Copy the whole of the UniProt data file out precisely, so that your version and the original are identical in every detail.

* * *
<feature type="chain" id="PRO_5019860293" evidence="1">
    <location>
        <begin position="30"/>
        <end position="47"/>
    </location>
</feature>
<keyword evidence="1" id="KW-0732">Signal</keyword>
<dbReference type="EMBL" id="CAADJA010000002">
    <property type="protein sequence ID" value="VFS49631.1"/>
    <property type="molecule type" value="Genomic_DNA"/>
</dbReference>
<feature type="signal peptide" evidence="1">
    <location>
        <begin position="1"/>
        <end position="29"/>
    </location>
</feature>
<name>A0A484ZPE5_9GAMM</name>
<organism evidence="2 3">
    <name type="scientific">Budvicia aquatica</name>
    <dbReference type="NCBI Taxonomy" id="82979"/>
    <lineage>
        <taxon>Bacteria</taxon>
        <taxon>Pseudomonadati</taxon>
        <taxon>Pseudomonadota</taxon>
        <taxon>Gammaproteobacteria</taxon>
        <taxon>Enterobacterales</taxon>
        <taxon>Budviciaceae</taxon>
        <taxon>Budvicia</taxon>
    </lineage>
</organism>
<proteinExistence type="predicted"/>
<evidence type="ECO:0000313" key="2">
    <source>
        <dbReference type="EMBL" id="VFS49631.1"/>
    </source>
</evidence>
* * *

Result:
<feature type="chain" id="PRO_5019860293" evidence="1">
    <location>
        <begin position="30"/>
        <end position="47"/>
    </location>
</feature>
<keyword evidence="1" id="KW-0732">Signal</keyword>
<dbReference type="EMBL" id="CAADJA010000002">
    <property type="protein sequence ID" value="VFS49631.1"/>
    <property type="molecule type" value="Genomic_DNA"/>
</dbReference>
<feature type="signal peptide" evidence="1">
    <location>
        <begin position="1"/>
        <end position="29"/>
    </location>
</feature>
<name>A0A484ZPE5_9GAMM</name>
<organism evidence="2 3">
    <name type="scientific">Budvicia aquatica</name>
    <dbReference type="NCBI Taxonomy" id="82979"/>
    <lineage>
        <taxon>Bacteria</taxon>
        <taxon>Pseudomonadati</taxon>
        <taxon>Pseudomonadota</taxon>
        <taxon>Gammaproteobacteria</taxon>
        <taxon>Enterobacterales</taxon>
        <taxon>Budviciaceae</taxon>
        <taxon>Budvicia</taxon>
    </lineage>
</organism>
<proteinExistence type="predicted"/>
<evidence type="ECO:0000313" key="2">
    <source>
        <dbReference type="EMBL" id="VFS49631.1"/>
    </source>
</evidence>